You're writing was pretty stilted in a few places int he first chapter, with very short, staccato sentences, and that threw me off in the beginning, especially in the first paragraph, but luckily it resolves itself later and you no longer do that. Since it's pretty isolated I think this is mostly a case of start-of-the-story-wonkiness (the beginning of stories are almost always wonky in some ways on the first draft for some reason. I am not remotely immune to this, mine tend to be too O_O), I'll still address it, though.
Now, in that third paragraph, I think it can stay that way. It actually sort of gives an interesting distant feel, as if even though Seviper is there and watching, she's having trouble processing it, as it's so intense an experience, seeing all that battle and death. In the first paragraph, though, you write this:
Now this definitely needs combined with a comma. Putting the period in between there renders that second sentence a fragment and unintelligible without a second read. There are plenty of instances where a writer doesn't have to worry too much about writing sentence fragments, especially in dialogue or if they are being very informal, but here I think it's really necessary to eliminate it. When I leave off that first sentence and then start the next one and read, "Unlike the grass below it," as a separate statement, I'm like "Wait...what unlike what?". It's confusing, I'm expecting more to explain what the grass is unlike and why, when really the answer is in the previous statement, which becomes apparent on that second read. Now, I personally feel kind of stupid making a big deal out of this to you, and ordinarily I wouldn't even mention it, but since it's in the very first paragraph it's both very noticeable and potentially off-putting to perspective readers to be confused so early in the story. I stayed, but there are other people who might not, anticipating the whole to be that way (which it's not, so it would be a shame to loss a reader for something like that).
The sky was so clear. Unlike the tall grass below it.
Now as I said before, your grammar and such is actually very clean and correct, which I love. Props to you. What that means is I don't have to lecture you on boring stuff like tense rules and crap. I do think that there are some ways that you can improve your writing though, and I'll address them now. The most obvious one that came to me while reading this is paying attention to your wording/flow and word choice. That is, looking at each word, the order, placement and definition and making sure it is communicating exactly what you want to say, in the best, most efficient way possible. There's a couple places where I think you're a little off, for various different reasons.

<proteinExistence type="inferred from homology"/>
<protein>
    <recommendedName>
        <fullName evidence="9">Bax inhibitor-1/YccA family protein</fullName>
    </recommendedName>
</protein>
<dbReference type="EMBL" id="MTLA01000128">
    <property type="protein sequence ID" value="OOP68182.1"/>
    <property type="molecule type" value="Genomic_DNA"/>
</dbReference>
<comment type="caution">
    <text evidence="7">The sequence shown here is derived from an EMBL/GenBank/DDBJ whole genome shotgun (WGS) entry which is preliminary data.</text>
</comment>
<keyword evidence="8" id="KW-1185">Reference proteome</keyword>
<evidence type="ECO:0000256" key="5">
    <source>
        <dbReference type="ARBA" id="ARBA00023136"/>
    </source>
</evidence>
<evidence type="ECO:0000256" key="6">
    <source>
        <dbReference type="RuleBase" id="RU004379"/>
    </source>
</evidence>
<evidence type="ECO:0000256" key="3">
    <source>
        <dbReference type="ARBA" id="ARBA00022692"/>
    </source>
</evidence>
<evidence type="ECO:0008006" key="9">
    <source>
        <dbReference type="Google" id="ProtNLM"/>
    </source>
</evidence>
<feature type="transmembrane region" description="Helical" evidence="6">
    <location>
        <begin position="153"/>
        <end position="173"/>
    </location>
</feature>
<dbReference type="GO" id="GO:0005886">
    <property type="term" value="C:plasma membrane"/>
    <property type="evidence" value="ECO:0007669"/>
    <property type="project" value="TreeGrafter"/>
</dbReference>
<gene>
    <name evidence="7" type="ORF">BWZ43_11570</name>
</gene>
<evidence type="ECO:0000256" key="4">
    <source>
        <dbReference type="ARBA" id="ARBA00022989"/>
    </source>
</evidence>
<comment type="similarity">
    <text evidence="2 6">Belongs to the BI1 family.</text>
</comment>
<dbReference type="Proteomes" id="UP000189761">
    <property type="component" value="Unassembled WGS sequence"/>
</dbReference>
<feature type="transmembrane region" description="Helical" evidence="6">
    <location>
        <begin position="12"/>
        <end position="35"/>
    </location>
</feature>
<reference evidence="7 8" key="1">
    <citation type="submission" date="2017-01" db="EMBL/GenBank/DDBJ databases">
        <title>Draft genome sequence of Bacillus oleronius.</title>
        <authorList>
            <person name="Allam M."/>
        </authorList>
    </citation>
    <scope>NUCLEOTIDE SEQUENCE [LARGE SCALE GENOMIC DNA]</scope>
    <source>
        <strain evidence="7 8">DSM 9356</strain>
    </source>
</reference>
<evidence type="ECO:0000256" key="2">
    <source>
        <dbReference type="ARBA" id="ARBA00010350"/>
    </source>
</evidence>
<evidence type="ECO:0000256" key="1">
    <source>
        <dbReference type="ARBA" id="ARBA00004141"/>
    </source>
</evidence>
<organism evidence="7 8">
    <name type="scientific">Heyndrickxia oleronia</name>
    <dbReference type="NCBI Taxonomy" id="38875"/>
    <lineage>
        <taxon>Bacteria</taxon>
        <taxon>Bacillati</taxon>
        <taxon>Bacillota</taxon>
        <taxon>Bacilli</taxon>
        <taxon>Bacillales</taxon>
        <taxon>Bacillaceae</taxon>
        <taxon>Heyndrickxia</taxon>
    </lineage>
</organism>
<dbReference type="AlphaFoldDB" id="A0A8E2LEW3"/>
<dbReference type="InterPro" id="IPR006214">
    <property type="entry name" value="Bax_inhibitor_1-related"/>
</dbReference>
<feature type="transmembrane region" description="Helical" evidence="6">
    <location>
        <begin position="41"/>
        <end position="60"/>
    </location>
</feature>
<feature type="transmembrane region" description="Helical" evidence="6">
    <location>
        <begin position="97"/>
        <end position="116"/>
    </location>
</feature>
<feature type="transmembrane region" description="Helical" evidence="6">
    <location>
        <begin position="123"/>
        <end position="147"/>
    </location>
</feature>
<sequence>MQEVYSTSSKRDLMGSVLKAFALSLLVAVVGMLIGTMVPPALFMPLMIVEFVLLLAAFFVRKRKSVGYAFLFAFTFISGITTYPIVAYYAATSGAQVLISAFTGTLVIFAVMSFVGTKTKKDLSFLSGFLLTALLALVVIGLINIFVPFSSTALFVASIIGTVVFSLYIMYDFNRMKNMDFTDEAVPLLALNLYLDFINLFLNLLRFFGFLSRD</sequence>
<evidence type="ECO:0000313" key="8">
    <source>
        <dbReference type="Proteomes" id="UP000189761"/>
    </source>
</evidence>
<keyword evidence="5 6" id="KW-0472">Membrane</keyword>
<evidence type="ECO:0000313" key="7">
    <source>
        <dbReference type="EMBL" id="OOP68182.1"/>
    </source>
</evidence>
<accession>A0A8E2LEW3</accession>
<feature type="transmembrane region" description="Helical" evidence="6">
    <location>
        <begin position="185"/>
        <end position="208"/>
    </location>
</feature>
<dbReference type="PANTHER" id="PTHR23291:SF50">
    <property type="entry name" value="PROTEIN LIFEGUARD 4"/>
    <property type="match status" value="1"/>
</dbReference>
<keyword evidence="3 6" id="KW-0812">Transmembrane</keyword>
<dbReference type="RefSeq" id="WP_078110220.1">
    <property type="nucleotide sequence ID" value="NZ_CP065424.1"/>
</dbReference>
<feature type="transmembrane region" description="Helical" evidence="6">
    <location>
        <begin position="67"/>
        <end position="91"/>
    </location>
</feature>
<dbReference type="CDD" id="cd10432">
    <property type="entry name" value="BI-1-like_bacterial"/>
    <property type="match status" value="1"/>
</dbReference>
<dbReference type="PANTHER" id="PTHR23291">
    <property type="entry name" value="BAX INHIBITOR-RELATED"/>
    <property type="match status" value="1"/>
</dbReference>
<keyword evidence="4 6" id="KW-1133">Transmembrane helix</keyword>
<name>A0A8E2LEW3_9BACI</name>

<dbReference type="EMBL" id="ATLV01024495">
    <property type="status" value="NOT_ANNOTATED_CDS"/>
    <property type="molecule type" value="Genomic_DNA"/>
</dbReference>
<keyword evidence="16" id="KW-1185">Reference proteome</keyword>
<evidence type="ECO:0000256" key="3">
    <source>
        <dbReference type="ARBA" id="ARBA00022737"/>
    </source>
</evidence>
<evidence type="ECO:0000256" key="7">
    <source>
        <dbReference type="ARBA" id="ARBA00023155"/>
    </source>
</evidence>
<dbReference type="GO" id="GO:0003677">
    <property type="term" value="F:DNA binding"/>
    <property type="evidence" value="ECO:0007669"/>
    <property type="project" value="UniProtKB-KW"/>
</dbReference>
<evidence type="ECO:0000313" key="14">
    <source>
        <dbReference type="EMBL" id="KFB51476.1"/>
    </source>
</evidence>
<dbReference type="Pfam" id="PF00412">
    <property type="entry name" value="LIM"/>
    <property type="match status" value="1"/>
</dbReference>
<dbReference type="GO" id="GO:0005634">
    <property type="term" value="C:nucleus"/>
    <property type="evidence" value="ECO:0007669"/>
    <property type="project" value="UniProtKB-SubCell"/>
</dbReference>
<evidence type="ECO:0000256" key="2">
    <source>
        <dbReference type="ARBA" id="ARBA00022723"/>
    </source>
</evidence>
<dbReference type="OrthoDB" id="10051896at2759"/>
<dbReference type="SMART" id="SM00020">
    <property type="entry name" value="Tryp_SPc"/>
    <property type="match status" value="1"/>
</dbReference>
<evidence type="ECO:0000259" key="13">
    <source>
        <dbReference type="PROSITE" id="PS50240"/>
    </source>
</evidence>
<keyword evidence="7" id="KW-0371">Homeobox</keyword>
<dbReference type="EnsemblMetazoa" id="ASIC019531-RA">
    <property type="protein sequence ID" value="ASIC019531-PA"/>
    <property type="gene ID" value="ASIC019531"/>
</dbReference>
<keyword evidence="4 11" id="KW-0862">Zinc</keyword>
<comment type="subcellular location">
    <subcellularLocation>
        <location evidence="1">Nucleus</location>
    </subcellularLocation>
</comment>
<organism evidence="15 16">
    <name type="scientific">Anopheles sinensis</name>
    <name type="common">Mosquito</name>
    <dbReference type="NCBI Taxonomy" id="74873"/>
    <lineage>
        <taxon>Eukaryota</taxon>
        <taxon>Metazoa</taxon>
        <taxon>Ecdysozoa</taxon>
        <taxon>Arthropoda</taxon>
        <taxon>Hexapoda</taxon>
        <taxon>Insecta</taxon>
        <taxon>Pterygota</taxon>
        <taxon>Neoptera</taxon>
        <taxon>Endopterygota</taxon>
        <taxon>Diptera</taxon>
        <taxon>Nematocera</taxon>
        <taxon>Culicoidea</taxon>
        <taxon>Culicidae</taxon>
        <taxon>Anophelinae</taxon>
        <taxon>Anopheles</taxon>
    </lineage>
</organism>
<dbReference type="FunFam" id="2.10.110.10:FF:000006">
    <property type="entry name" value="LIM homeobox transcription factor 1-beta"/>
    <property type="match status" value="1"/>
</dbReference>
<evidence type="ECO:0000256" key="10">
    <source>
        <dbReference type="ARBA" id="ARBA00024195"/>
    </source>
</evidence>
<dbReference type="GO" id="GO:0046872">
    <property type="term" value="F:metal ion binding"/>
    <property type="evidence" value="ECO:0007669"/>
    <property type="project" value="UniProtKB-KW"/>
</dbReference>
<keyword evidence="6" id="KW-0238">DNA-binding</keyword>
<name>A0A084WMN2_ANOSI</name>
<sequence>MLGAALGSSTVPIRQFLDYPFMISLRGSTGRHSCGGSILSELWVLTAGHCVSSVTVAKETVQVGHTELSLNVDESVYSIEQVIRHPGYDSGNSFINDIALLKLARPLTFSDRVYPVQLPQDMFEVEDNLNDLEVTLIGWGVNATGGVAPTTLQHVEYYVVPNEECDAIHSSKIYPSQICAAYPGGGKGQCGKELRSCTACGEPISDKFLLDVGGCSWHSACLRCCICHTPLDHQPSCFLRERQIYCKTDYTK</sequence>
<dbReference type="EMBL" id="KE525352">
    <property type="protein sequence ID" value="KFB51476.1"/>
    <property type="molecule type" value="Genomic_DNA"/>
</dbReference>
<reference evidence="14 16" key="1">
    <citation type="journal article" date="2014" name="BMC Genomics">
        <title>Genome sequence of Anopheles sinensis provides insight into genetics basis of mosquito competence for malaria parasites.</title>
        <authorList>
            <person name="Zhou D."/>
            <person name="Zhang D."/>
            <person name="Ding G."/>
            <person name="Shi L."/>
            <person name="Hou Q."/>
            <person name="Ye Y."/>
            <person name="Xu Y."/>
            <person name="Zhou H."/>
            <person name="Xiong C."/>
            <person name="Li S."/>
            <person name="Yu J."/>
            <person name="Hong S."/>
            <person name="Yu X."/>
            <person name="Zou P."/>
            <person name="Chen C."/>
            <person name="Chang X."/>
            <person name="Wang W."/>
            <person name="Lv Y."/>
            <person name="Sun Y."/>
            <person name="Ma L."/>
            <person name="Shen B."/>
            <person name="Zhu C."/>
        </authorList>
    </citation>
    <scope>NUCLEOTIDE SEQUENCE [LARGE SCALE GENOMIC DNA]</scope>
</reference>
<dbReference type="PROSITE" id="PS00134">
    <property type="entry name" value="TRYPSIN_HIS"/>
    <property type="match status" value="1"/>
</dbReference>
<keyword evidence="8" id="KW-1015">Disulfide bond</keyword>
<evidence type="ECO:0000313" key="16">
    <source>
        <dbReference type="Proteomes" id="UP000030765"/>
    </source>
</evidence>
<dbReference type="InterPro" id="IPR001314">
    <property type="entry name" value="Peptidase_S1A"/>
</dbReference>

I'll start with this early one that stood out to me:
This sentence is an example of what I like to call word-weirdness. It's a sentence that seems perfectly innocuous, until you start looking into what it is actually saying and then you're like, oh, whoops! In this case, I'm talking about the word "Screeching", which is clearly being implied to refer to the actions of both the Seviper and Zangoose, some of which you go on to say are dead. So according to this sentence, there are dead Seviper and Zangoose who are screeching. Now, I would hope that dead pokemon don't screech, and I'm assuming that's not what you meant with this sentence, obviously you meant the screeching to apply to the live ones, but the wording implies something else. This is one of those things that's easy, even common to do (I catch myself writing a few of these as well), but also easy to fix once you've spotted them, though they tend to fly under the radar and get missed by most writers and betas alike. I consider this sort of advanced, I guess, since the average reader of a fanfic is probably not even going to notice this (except for me, because I'm a ninja), but for the already competent writer who is looking for the ways to keep improving, this is one of those things to start looking out for.
Screeching Seviper and Zangoose were scattered everywhere, some dead, some alive.
Probably the best way to fix this sentence in particular is just to get rid of the word 'screeching' altogether, but a little rewriting and an additional sentence is probably in order to really communicate both the fact that things are noisy and chaotic, and that there are also some bodies laying on the ground being decidedly neither noisy nor chaotic on account of being dead. I saw a few more of these 'word-wierdness' mistakes in both chapters, but I'll let you look for them yourself.